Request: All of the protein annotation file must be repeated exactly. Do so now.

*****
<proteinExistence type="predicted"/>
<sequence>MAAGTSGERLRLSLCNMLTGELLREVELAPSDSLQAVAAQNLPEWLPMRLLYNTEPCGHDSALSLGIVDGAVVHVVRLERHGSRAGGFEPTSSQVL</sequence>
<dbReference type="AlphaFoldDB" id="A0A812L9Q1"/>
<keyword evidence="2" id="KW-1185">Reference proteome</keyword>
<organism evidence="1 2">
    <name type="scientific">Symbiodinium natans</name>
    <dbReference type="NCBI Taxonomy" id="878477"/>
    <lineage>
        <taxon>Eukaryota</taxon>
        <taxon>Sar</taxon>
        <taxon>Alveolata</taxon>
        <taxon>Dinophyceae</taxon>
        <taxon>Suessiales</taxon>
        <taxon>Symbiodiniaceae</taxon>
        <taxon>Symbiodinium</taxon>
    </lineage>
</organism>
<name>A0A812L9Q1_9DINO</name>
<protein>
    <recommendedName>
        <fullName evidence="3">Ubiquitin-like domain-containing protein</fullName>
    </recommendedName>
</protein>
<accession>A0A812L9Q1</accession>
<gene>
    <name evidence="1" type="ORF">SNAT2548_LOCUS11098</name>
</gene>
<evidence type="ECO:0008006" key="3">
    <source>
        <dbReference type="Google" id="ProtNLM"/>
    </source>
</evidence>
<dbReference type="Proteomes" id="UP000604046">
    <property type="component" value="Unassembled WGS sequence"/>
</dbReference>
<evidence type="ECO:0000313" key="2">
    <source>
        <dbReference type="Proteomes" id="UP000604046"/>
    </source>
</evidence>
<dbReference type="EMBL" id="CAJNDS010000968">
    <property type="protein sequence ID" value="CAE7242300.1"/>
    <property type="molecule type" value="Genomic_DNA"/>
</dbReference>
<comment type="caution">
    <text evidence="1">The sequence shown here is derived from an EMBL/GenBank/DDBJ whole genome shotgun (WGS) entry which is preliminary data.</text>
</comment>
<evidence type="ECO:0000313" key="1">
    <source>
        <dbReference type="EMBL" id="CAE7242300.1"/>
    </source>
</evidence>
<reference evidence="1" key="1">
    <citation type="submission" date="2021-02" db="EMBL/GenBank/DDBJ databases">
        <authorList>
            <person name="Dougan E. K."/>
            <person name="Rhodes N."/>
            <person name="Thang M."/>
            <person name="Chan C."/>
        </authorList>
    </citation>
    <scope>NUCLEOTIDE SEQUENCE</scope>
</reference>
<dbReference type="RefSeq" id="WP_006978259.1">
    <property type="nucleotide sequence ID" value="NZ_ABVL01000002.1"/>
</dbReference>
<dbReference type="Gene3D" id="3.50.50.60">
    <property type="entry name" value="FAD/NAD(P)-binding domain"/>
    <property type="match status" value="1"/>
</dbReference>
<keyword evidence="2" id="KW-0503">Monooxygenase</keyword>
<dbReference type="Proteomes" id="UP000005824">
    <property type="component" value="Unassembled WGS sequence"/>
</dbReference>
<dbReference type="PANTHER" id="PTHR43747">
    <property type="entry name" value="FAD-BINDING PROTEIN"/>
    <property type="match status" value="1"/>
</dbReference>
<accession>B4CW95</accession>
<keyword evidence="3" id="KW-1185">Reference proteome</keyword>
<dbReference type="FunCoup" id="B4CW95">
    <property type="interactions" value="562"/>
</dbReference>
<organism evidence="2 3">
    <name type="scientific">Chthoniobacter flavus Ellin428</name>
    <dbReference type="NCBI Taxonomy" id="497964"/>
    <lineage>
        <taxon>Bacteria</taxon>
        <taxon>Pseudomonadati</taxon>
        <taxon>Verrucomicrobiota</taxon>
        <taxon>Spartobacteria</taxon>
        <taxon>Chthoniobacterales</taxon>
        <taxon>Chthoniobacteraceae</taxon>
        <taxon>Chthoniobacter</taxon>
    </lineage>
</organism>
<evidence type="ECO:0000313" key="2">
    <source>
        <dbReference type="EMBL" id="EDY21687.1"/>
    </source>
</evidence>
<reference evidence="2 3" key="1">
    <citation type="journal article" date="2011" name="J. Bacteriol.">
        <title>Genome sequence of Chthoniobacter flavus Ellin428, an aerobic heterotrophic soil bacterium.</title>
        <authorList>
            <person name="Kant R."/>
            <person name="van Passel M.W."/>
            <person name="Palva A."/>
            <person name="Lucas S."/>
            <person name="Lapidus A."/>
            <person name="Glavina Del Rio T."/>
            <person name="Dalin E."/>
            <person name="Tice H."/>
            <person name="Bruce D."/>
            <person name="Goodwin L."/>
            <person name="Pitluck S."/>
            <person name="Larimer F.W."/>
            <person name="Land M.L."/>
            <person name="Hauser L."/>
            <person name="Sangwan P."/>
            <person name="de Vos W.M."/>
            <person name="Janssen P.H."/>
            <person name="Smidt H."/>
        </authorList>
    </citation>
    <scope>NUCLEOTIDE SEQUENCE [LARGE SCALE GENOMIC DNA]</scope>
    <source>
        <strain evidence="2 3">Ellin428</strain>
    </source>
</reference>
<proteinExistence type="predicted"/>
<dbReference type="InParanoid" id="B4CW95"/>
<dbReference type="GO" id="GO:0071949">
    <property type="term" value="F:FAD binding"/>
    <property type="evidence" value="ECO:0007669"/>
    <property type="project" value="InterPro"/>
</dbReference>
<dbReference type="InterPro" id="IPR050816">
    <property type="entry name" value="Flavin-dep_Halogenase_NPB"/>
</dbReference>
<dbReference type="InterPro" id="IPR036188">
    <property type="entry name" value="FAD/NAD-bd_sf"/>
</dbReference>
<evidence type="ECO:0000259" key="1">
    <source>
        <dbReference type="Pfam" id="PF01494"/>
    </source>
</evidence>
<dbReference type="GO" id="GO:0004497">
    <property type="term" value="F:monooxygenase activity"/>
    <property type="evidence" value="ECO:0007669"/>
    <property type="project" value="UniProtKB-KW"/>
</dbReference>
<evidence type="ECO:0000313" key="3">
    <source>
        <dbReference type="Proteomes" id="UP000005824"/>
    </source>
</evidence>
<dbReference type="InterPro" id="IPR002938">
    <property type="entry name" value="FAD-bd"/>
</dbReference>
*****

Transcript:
<proteinExistence type="predicted"/>
<sequence>MAAGTSGERLRLSLCNMLTGELLREVELAPSDSLQAVAAQNLPEWLPMRLLYNTEPCGHDSALSLGIVDGAVVHVVRLERHGSRAGGFEPTSSQVL</sequence>
<dbReference type="AlphaFoldDB" id="A0A812L9Q1"/>
<keyword evidence="2" id="KW-1185">Reference proteome</keyword>
<organism evidence="1 2">
    <name type="scientific">Symbiodinium natans</name>
    <dbReference type="NCBI Taxonomy" id="878477"/>
    <lineage>
        <taxon>Eukaryota</taxon>
        <taxon>Sar</taxon>
        <taxon>Alveolata</taxon>
        <taxon>Dinophyceae</taxon>
        <taxon>Suessiales</taxon>
        <taxon>Symbiodiniaceae</taxon>
        <taxon>Symbiodinium</taxon>
    </lineage>
</organism>
<name>A0A812L9Q1_9DINO</name>
<protein>
    <recommendedName>
        <fullName evidence="3">Ubiquitin-like domain-containing protein</fullName>
    </recommendedName>
</protein>
<accession>A0A812L9Q1</accession>
<gene>
    <name evidence="1" type="ORF">SNAT2548_LOCUS11098</name>
</gene>
<evidence type="ECO:0008006" key="3">
    <source>
        <dbReference type="Google" id="ProtNLM"/>
    </source>
</evidence>
<dbReference type="Proteomes" id="UP000604046">
    <property type="component" value="Unassembled WGS sequence"/>
</dbReference>
<evidence type="ECO:0000313" key="2">
    <source>
        <dbReference type="Proteomes" id="UP000604046"/>
    </source>
</evidence>
<dbReference type="EMBL" id="CAJNDS010000968">
    <property type="protein sequence ID" value="CAE7242300.1"/>
    <property type="molecule type" value="Genomic_DNA"/>
</dbReference>
<comment type="caution">
    <text evidence="1">The sequence shown here is derived from an EMBL/GenBank/DDBJ whole genome shotgun (WGS) entry which is preliminary data.</text>
</comment>
<evidence type="ECO:0000313" key="1">
    <source>
        <dbReference type="EMBL" id="CAE7242300.1"/>
    </source>
</evidence>
<reference evidence="1" key="1">
    <citation type="submission" date="2021-02" db="EMBL/GenBank/DDBJ databases">
        <authorList>
            <person name="Dougan E. K."/>
            <person name="Rhodes N."/>
            <person name="Thang M."/>
            <person name="Chan C."/>
        </authorList>
    </citation>
    <scope>NUCLEOTIDE SEQUENCE</scope>
</reference>
<dbReference type="RefSeq" id="WP_006978259.1">
    <property type="nucleotide sequence ID" value="NZ_ABVL01000002.1"/>
</dbReference>
<dbReference type="Gene3D" id="3.50.50.60">
    <property type="entry name" value="FAD/NAD(P)-binding domain"/>
    <property type="match status" value="1"/>
</dbReference>
<keyword evidence="2" id="KW-0503">Monooxygenase</keyword>
<dbReference type="Proteomes" id="UP000005824">
    <property type="component" value="Unassembled WGS sequence"/>
</dbReference>
<dbReference type="PANTHER" id="PTHR43747">
    <property type="entry name" value="FAD-BINDING PROTEIN"/>
    <property type="match status" value="1"/>
</dbReference>
<accession>B4CW95</accession>
<keyword evidence="3" id="KW-1185">Reference proteome</keyword>
<dbReference type="FunCoup" id="B4CW95">
    <property type="interactions" value="562"/>
</dbReference>
<organism evidence="2 3">
    <name type="scientific">Chthoniobacter flavus Ellin428</name>
    <dbReference type="NCBI Taxonomy" id="497964"/>
    <lineage>
        <taxon>Bacteria</taxon>
        <taxon>Pseudomonadati</taxon>
        <taxon>Verrucomicrobiota</taxon>
        <taxon>Spartobacteria</taxon>
        <taxon>Chthoniobacterales</taxon>
        <taxon>Chthoniobacteraceae</taxon>
        <taxon>Chthoniobacter</taxon>
    </lineage>
</organism>
<evidence type="ECO:0000313" key="2">
    <source>
        <dbReference type="EMBL" id="EDY21687.1"/>
    </source>
</evidence>
<reference evidence="2 3" key="1">
    <citation type="journal article" date="2011" name="J. Bacteriol.">
        <title>Genome sequence of Chthoniobacter flavus Ellin428, an aerobic heterotrophic soil bacterium.</title>
        <authorList>
            <person name="Kant R."/>
            <person name="van Passel M.W."/>
            <person name="Palva A."/>
            <person name="Lucas S."/>
            <person name="Lapidus A."/>
            <person name="Glavina Del Rio T."/>
            <person name="Dalin E."/>
            <person name="Tice H."/>
            <person name="Bruce D."/>
            <person name="Goodwin L."/>
            <person name="Pitluck S."/>
            <person name="Larimer F.W."/>
            <person name="Land M.L."/>
            <person name="Hauser L."/>
            <person name="Sangwan P."/>
            <person name="de Vos W.M."/>
            <person name="Janssen P.H."/>
            <person name="Smidt H."/>
        </authorList>
    </citation>
    <scope>NUCLEOTIDE SEQUENCE [LARGE SCALE GENOMIC DNA]</scope>
    <source>
        <strain evidence="2 3">Ellin428</strain>
    </source>
</reference>
<proteinExistence type="predicted"/>
<dbReference type="InParanoid" id="B4CW95"/>
<dbReference type="GO" id="GO:0071949">
    <property type="term" value="F:FAD binding"/>
    <property type="evidence" value="ECO:0007669"/>
    <property type="project" value="InterPro"/>
</dbReference>
<dbReference type="InterPro" id="IPR050816">
    <property type="entry name" value="Flavin-dep_Halogenase_NPB"/>
</dbReference>
<dbReference type="InterPro" id="IPR036188">
    <property type="entry name" value="FAD/NAD-bd_sf"/>
</dbReference>
<evidence type="ECO:0000259" key="1">
    <source>
        <dbReference type="Pfam" id="PF01494"/>
    </source>
</evidence>
<dbReference type="GO" id="GO:0004497">
    <property type="term" value="F:monooxygenase activity"/>
    <property type="evidence" value="ECO:0007669"/>
    <property type="project" value="UniProtKB-KW"/>
</dbReference>
<evidence type="ECO:0000313" key="3">
    <source>
        <dbReference type="Proteomes" id="UP000005824"/>
    </source>
</evidence>
<dbReference type="InterPro" id="IPR002938">
    <property type="entry name" value="FAD-bd"/>
</dbReference>